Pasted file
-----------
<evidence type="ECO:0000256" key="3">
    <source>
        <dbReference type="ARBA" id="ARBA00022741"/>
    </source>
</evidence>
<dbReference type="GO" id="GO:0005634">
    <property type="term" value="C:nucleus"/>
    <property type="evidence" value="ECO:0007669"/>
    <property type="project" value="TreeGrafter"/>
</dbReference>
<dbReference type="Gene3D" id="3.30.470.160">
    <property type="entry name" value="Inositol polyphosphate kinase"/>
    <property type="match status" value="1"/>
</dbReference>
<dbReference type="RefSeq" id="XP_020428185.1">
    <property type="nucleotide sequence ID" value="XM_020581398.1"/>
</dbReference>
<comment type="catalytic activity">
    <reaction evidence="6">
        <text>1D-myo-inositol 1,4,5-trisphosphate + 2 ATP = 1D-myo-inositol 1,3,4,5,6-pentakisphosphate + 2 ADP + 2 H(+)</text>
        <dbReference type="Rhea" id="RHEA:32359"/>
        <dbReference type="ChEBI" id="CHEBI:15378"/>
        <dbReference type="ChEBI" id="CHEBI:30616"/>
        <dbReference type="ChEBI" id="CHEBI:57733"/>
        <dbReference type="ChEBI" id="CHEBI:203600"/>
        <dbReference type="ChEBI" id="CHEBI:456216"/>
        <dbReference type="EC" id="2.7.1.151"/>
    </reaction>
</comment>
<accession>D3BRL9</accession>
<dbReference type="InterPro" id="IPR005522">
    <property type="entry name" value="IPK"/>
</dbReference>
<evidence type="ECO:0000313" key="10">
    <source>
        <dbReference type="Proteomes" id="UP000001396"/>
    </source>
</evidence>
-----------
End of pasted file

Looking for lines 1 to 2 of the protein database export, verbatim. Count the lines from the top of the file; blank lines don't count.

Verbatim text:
<evidence type="ECO:0000256" key="3">
    <source>